### Chapter 4 - Influencing a Flock to a Desired Orientation

In each of our videos, the influencing agents are pink and the flocking agents are grey. The grey box on the left shows the simulation parameters for the experiment.

## Flock Behavior Without Influencing Agents

The following video shows the behavior of the flock when not being influenced by any influencing agents. In this case, each agent orients itself towards the average heading of its neighbors.

This video depicts 4 separate trials, where each trial is concluded when the flock has converged to traveling at a particular heading.

## Influencing Agent Behaviors

In the following videos, we show the three main type of influencing agent behavior. Each video uses a random seed of 55 and a flock size of 100. The box below the grey simulation parameters box prints the number of steps needed for the flock to converge to the target direction (facing directly south) at the moment convergence occurs.

## Effect of Flock Size and Influencing Agent Percentage in Behavior Experiments

In the videos below, we show one example (where each video uses the same random seed for initial agent placement and orientation) of each of these variations. These videos show how these variations affect the dynamics of the agents in the environment. In each video, we use the 1-Step Lookahead behavior. The box below the grey simulation parameters box prints the number of steps needed for the flock to converge to the target direction (facing directly south) at the moment convergence occurs.

## Variations in Steps to Turn in the Herd Case

In Section 4.5, we present results for influencing the flock along a path.

In the videos below, we show one example (where each video uses the same random seed for initial agent placement and orientation) of each of the number of steps used to turn. These videos show how these variations affect the path along which the flock was influenced to travel. In each video, we use the 1-step lookahead algorithm.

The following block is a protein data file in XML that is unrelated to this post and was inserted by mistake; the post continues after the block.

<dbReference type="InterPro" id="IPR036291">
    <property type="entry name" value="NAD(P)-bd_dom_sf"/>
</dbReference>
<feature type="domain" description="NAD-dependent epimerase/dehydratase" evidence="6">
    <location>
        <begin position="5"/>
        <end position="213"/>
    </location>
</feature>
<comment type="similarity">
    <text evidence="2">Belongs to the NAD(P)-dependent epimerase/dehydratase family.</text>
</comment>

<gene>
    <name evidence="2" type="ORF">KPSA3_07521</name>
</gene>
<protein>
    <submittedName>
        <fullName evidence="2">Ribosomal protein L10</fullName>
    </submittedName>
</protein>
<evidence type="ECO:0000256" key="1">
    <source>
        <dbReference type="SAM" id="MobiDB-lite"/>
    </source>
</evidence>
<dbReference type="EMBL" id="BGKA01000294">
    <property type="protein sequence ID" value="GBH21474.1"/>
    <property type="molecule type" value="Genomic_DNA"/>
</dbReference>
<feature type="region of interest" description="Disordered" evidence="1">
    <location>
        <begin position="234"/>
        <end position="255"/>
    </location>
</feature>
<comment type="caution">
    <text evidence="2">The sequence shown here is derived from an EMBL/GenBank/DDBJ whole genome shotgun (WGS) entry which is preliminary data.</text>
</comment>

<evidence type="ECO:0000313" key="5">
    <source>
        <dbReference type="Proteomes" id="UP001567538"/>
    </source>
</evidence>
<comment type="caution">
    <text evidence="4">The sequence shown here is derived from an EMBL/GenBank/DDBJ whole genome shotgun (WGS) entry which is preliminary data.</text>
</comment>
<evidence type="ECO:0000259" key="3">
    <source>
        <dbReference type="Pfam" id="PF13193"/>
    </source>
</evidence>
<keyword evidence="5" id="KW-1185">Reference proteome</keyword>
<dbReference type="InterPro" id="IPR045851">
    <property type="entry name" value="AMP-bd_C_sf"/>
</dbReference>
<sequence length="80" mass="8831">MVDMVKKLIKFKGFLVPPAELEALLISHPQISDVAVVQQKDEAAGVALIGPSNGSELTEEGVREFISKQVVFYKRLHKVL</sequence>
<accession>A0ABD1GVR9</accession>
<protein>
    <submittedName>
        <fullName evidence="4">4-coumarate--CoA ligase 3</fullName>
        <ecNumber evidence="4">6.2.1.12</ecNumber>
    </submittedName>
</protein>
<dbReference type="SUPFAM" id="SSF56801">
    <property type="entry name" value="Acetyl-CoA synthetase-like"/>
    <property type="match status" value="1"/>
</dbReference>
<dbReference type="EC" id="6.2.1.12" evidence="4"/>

### Chapter 5 - Placing Influencing Agents into a Flock

In each of our videos, the influencing agents are pink and the flocking agents are grey. If you want to see the videos in a larger format, click on each video and either open it in YouTube or hit the full screen icon.

In Chapter 5, we consider various methods by which influencing agents could be placed into a flock at time 0. We provide video examples of each placement method below.

The videos below show 4 influencing agents and 10 flocking agents. Each video uses the same random seed (1) for initial agent placement and orientation. The goal is to influence all of the flocking agents to travel south while minimizing the number of flocking agents that become lost. In each video, the influencing agents behave according to the 1-step lookahead algorithm (Section 4.1).

## Constant-time Methods (Section 5.2)

In Section 5.2, we present three constant time placement methods. For each method, we consider a scaled and preset variant. At the end of Section 5.2, we decided to use the scaled variants for the constant time placement methods throughout the remainder of the chapter and dissertation.

## Graph Placement Method (Section 5.3)

In Section 5.3, we present the Graph placement method.

## Hybrid Placement Method (Section 5.4)

In Section 5.4, we present hybrid placement methods. In the video below, we show a hybrid of the Graph placement method and the Grid placement method in which two influencing agents are placed according to each method.

## Two-Step Placement Methods (Section 5.5)

In Section 5.5, we present two-step placement methods. In the videos below, we show videos in which Grid Set is used to select S.

## Clustering Placement Methods (Section 5.6)

In Section 5.6, we present three clustering placement methods.

### Chapter 6 - Joining and Leaving a Flock

In each of our videos, the influencing agents are pink and the flocking agents are grey. If you want to see the videos in a larger format, click on each video and either open it in YouTube or hit the full screen icon.